The Toast helps you determine if you are in a high fantasy novel or a soft science fiction one.

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    The Gutter’s own Carol infiltrates Teleport City‘s limits to contribute to TC’s Space: 1999 series with her piece on aliens and what big jerks they are. “Space: 1999 taught me two valuable lessons. The first is that space is depressing and best represented by the color taupe. The second is that, with few exceptions, aliens are jerks.”

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    The Dartmouth College Library ahs scans of the oldest extant comic book, Rodolphe Töpffer’s
    “The Adventures of Mr. Obadiah Oldbuck” (1837). (via @SoxOnTheBrain)

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    At Graveyard Shift Sisters, Carolyn looks at Lizzie Borden’s Born In Flames (1983) and the character, Adelaide Norris. “Born in Flames was revolutionary for its time, and I think it is still relevant today. This film has many layers, with both a speculative as well as a science fictional representation of a parallel universe that denies oppression. One of the main characters, Adelaide Norris played by Jean Satterfield, came to the forefront for me because of her race and role in the story. Adelaide is one of the key characters who pulls the female troops together. With the help of her mentor Zella, played by civil rights lawyer Flo Kennedy, this young Black and gay woman tirelessly researches, advises, and recruits women to fight the good fight for equality.”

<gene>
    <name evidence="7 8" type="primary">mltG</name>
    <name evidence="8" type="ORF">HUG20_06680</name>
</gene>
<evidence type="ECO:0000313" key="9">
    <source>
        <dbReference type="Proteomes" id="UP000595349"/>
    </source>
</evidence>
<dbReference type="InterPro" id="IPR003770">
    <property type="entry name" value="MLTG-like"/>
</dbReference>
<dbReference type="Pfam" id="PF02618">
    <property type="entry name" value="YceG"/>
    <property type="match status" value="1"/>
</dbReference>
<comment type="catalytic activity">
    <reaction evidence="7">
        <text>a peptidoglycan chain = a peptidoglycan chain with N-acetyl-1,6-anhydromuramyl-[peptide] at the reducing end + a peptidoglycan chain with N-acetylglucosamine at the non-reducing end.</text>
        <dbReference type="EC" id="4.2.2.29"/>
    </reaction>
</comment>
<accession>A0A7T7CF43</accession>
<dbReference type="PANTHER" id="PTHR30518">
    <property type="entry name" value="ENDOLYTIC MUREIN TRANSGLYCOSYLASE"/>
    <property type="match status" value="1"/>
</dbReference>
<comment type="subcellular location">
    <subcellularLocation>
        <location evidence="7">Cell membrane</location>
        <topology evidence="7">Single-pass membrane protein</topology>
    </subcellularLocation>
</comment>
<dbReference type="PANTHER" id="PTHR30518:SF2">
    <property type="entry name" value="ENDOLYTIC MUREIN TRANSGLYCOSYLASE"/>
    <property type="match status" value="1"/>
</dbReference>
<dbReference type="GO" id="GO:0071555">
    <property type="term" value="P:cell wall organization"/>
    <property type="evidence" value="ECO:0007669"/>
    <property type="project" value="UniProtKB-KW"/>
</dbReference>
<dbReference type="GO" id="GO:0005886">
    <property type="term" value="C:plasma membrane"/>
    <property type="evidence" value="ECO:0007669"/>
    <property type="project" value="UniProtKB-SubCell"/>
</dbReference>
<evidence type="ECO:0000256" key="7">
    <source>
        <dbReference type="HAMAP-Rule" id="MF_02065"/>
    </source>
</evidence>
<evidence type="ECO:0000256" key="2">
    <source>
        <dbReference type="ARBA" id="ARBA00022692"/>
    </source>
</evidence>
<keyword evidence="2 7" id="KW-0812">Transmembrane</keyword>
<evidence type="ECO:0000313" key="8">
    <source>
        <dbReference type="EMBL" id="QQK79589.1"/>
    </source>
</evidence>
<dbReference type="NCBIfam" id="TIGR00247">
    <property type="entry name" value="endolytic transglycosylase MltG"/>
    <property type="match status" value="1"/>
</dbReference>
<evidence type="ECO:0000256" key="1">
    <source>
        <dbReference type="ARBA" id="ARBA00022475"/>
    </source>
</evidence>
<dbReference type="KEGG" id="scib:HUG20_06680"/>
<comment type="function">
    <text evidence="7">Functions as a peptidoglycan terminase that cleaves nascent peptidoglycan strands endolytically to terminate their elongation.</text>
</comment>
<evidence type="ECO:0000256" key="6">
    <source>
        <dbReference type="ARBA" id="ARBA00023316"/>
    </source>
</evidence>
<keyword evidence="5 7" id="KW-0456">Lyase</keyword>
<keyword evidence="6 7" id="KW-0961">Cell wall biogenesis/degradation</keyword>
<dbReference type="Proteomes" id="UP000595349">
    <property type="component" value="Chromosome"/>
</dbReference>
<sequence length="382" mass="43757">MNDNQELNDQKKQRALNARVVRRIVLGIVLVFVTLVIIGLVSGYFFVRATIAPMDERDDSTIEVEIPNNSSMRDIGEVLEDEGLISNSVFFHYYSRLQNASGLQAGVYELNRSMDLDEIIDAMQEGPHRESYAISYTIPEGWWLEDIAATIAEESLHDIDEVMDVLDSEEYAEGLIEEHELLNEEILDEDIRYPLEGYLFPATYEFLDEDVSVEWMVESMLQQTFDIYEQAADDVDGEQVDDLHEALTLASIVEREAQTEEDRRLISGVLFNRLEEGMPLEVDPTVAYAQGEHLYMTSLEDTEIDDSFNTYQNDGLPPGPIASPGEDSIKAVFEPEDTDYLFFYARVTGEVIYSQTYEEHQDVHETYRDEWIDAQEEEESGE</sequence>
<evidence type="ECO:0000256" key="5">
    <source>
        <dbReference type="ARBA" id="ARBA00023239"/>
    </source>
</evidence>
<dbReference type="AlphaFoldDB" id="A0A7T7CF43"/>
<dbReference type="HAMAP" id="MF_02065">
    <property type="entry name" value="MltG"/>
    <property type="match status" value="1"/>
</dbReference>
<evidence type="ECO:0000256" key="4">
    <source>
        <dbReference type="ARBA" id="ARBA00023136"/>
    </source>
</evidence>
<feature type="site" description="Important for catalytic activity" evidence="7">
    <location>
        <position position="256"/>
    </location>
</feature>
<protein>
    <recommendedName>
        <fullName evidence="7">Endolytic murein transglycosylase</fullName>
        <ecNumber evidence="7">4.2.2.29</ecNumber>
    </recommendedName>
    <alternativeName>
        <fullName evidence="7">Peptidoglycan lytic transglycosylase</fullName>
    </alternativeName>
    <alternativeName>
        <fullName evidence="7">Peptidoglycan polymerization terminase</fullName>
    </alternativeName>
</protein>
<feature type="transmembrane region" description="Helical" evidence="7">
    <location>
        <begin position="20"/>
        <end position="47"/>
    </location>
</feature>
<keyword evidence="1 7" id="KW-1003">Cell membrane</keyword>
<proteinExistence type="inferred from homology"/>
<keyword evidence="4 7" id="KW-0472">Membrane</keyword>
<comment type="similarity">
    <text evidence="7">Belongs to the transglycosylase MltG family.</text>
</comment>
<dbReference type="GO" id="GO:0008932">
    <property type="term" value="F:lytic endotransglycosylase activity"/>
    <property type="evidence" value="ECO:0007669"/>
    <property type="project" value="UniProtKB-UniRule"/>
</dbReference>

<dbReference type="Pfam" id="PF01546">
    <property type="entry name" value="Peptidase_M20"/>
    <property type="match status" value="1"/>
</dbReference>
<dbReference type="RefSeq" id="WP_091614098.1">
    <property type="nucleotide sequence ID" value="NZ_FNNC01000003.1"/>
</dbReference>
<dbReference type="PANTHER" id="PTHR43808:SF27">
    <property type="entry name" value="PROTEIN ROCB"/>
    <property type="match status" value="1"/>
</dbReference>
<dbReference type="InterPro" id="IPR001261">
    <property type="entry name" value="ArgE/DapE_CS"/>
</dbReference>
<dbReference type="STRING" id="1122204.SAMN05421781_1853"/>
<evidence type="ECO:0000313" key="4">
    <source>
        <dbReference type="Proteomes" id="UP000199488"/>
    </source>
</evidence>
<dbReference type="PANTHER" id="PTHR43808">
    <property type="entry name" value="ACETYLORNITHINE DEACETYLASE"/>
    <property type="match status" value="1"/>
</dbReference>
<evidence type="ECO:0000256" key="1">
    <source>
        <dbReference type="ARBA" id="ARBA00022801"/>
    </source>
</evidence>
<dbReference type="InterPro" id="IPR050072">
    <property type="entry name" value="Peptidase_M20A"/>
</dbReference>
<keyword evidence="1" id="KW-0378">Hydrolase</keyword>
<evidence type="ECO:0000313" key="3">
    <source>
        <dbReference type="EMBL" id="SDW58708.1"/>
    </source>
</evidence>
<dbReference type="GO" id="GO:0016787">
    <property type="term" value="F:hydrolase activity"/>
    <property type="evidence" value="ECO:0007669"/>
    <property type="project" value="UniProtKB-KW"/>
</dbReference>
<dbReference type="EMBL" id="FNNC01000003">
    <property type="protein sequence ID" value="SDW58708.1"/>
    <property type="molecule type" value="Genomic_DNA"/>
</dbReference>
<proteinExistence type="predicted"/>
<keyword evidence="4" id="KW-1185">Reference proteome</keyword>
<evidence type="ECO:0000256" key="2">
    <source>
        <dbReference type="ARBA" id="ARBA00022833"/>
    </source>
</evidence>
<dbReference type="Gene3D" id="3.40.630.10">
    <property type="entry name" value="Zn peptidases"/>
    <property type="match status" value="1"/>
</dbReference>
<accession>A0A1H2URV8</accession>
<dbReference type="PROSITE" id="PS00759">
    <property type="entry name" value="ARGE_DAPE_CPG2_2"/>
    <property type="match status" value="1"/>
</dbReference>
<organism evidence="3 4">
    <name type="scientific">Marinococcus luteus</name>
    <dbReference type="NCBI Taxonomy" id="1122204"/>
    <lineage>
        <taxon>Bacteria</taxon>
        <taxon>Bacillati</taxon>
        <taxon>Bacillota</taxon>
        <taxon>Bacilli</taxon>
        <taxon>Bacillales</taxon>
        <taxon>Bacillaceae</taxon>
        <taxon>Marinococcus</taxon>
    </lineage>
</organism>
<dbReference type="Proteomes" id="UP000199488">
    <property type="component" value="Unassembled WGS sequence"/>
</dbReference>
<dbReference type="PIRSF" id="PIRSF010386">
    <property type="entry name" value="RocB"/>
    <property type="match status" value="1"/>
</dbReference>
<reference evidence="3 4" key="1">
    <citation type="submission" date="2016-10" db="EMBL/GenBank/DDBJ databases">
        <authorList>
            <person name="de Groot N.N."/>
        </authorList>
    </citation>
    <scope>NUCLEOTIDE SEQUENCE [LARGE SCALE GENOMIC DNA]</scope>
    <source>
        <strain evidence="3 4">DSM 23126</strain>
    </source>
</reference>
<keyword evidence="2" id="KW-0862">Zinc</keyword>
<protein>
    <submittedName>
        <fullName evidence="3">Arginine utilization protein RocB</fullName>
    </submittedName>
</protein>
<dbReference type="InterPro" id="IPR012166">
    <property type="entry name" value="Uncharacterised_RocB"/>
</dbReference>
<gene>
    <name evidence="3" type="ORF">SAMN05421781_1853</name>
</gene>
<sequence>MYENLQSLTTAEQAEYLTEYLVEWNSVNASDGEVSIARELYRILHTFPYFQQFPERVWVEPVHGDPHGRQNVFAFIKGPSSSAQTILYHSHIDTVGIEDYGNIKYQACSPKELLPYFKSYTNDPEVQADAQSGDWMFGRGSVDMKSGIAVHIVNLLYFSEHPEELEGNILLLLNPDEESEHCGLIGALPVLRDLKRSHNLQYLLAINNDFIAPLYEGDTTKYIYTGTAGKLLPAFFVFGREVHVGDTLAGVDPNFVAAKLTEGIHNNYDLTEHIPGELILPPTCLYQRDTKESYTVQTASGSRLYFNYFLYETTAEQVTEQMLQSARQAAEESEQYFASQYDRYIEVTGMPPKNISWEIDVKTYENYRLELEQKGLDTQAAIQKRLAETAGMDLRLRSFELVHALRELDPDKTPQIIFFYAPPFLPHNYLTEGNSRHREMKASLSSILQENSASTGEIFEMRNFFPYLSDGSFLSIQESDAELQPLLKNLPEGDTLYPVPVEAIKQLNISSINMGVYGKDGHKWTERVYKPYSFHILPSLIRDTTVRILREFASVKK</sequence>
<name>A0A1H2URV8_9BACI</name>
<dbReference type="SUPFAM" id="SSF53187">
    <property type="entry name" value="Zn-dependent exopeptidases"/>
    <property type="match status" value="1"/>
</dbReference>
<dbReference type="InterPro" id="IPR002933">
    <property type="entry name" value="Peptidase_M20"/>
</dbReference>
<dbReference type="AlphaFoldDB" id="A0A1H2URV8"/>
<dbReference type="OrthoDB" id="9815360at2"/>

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    A video tribute to interactive VCR games including: Nightmare (1991), The Fisherman VCR Bible Game (1989), Rich Little’s Charades (1985), Wayne’s World VCR Game (1992), Star Trek: The Next Generation VCR Game (1995) and Skull and Crossbones (1988). (Thanks, Beth!)

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    At The Los Angeles Review Of Books, Suzannah Showler writes about the complexity of the reality tv show The Bachelor and her complicated love for it. “I love The Bachelor the way I love most things, which is to say: complicatedly. On the one hand, I think it’s a fascinating cultural product, one I find great delight in close-reading. But I also love it, frankly, because I just like watching it. I think it’s top-notch entertainment, and I will straight up hip-check my politics out of the way, and give up many hours of my life, in the name of being entertained.” (Via @idontlikemunday)